Last week I spoke about a world wary data type for storing dates and times in a single column, with a granularity of three milliseconds,
But let’s say you don’t need that kind of accuracy and are happy with a granularity to the nearest minute. Maybe you’re storing time cards and don’t think it’s necessary to store seconds. As discussed in the Fundamentals series, you really want to choose the most appropriate data type for your data.
SMALLDATETIME, which rounds up or down to the nearest minute. The seconds value for any
SMALLDATETIME is 00. Values of 29.999 seconds or higher are automatically rounded up to the nearest minute, while values of 29.998 seconds or lower are rounded down.
The greatest advantage of this data type is that it only uses 4 bytes, as opposed to the 8 bytes used in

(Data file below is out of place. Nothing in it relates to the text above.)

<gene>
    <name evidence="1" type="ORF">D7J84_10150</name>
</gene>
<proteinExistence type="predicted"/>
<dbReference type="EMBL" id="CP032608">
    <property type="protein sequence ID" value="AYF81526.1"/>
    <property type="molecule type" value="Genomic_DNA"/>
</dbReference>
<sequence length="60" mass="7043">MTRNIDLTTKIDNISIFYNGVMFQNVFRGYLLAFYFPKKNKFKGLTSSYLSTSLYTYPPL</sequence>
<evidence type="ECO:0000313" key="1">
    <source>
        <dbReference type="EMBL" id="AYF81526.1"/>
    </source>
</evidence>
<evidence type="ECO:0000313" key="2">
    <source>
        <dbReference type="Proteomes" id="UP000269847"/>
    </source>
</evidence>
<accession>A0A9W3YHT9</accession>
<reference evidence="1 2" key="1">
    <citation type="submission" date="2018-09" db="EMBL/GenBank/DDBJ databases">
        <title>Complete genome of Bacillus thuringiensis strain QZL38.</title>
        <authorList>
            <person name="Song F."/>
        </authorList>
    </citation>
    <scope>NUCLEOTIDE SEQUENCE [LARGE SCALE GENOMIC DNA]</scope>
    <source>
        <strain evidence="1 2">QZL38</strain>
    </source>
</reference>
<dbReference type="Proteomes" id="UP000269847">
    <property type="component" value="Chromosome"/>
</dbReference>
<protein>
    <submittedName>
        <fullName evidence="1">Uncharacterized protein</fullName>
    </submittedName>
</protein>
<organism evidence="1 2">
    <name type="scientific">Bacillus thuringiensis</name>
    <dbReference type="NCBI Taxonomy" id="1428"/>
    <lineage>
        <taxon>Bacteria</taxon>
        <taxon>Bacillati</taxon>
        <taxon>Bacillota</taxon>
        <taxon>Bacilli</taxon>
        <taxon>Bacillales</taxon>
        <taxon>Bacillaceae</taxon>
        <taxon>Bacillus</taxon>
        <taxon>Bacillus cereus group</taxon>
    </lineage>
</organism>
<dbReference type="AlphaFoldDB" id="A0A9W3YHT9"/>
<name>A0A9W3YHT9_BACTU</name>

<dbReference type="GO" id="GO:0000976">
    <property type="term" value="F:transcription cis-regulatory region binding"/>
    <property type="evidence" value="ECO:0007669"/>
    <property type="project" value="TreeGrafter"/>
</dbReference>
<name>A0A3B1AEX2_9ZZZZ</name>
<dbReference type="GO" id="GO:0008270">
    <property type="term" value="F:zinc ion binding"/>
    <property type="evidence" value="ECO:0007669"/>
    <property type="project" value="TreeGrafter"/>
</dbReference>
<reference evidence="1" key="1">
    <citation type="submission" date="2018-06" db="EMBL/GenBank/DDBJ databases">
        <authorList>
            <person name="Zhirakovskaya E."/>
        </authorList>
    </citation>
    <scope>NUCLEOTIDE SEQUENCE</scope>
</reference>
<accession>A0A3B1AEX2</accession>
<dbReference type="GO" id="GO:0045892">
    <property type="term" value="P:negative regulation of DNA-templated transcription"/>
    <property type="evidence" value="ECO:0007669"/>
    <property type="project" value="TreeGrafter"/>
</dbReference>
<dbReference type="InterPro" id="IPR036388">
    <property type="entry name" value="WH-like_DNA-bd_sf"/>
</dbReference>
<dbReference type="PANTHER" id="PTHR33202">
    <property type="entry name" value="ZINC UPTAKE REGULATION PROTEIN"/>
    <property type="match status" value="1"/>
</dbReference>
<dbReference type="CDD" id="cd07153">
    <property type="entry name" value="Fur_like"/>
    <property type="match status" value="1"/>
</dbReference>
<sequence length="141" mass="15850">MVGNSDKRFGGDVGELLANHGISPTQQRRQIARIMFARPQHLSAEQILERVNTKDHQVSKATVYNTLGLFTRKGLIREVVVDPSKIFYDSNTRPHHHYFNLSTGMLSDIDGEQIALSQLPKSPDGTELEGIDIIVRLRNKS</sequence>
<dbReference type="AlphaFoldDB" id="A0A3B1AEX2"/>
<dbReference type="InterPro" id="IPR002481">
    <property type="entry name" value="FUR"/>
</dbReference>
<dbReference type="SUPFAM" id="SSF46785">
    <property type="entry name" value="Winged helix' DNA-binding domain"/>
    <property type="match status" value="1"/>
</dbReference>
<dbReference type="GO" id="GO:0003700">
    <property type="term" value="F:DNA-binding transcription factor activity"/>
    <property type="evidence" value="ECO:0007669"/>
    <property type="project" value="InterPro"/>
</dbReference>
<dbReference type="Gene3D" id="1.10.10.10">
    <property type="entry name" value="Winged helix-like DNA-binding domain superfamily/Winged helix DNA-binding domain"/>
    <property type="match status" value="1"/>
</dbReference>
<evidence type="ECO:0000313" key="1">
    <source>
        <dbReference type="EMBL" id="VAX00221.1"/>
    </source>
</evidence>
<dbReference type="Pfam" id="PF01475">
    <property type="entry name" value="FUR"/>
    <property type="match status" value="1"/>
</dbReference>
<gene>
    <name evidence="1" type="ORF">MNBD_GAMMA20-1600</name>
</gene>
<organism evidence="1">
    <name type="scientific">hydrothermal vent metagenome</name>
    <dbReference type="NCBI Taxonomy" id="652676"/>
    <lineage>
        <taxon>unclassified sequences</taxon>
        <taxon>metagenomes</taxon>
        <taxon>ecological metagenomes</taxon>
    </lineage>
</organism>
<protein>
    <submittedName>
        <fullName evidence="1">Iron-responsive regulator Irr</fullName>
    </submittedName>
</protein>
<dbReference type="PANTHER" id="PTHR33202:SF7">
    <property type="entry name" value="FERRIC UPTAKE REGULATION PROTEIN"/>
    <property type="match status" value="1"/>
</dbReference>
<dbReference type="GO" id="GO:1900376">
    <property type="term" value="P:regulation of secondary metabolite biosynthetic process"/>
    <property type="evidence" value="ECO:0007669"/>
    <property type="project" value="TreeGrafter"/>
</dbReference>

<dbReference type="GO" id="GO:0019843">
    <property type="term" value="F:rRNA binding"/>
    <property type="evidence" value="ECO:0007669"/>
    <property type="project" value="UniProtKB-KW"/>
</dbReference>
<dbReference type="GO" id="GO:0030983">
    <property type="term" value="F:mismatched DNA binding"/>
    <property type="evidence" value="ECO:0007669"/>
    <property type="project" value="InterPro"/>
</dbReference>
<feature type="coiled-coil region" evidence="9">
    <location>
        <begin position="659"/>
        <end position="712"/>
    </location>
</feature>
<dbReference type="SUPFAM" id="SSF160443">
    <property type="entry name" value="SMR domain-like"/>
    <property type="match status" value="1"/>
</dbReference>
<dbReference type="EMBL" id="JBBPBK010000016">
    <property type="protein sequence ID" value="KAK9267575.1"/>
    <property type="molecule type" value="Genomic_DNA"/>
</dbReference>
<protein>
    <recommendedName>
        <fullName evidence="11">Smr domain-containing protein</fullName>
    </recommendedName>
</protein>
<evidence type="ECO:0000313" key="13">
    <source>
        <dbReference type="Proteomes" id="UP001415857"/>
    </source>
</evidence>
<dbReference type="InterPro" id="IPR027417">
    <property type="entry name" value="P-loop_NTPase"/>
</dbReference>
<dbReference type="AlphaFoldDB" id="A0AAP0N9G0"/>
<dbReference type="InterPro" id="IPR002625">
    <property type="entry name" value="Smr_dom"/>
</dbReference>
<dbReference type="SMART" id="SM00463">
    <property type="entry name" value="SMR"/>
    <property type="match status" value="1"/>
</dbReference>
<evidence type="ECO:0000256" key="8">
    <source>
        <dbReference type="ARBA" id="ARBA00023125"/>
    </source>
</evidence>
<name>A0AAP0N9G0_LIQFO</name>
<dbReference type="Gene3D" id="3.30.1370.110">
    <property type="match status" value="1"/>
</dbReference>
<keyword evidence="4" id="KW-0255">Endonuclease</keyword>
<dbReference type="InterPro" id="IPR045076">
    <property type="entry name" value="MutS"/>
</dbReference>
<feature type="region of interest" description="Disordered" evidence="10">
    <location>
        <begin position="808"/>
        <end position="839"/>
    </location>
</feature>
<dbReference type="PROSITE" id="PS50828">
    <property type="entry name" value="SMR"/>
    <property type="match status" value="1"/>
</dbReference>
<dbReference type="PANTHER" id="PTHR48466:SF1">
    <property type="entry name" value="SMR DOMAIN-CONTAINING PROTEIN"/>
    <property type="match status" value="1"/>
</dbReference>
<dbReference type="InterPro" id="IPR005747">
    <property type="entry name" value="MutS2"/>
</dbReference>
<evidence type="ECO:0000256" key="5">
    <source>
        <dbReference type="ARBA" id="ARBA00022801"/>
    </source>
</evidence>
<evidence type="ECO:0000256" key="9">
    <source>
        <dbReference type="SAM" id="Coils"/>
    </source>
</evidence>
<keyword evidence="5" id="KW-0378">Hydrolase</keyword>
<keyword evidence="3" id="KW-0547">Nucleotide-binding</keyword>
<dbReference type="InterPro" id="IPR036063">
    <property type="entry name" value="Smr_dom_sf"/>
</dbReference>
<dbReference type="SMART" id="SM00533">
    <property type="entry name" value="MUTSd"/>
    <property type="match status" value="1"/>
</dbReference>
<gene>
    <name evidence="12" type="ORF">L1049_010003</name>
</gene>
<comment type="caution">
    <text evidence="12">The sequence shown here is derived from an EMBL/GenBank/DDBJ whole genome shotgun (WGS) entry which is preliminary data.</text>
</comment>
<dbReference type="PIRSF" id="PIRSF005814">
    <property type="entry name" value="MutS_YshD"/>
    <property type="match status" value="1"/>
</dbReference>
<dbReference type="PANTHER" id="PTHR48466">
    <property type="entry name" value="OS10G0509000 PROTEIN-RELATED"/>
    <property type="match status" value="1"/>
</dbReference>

That’s pretty much where it ends on the list of advantages. Unfortunately, we can only store values from 1900-01-01 to 2079-06-06, so it’s fairly limited in scope.
Additionally, since SQL Server 2008 was released, the newer date and time data types make it easier to store dates and times, even with custom granularity.
If you’re creating a new database, don’t use
SMALLDATETIME. There are better options, which we will cover next time.
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[Edit: Thanks to Luis Gonzalez for pointing out a mistake in my original post.]